A catalytic converter crime ring has been caught red-handed in the United States after profiting approximately $US545 million ($NZ1 billion) from the stolen car part.
Last week, the US Department of Justice arrested 21 people associated with the ring after executing 32 search warrants in eight states. Law enforcement agencies also seized valuable assets including houses, luxury vehicles, bank accounts, and cash.
Among those caught were three Sacramento-based individuals who would purchase stolen catalytic converters off thieves and ship them to New Jersey for processing. It is said the trio funneled $US38 million ($NZ64 million) worth of cats to an east coast outfit called DG Auto.
DG Auto would then sell the precious metals to a metal refinery which netted them over $545 million ($NZ1 billion) according to prosecutors.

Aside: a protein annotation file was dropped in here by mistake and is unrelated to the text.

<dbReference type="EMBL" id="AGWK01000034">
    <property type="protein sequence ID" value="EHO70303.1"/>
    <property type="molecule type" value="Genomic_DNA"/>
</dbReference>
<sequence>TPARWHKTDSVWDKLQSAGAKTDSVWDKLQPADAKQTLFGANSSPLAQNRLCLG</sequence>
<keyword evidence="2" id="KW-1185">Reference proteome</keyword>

“With California’s higher emission standards, our community has become a hot bed for catalytic converter theft,” U.S. Attorney Phillip A. Talbert for the Eastern District of California said.
But what makes such a relatively simple exhaust component so valuable?
Catalytic converters contain valuable materials like platinum, rhodium and palladium that are used to eliminate harmful gasses like nitrogen oxide and carbon monoxide produced during an engine’s combustion process.
According to kitco.com, the current price for an ounce of rhodium currently fetches around $NZ21,000. That’s not a bad pay day for simply cutting up someone’s exhaust.
Thefts haven’t been quite as prevalent in New Zealand although there have been multiple reports of the crime in the past year.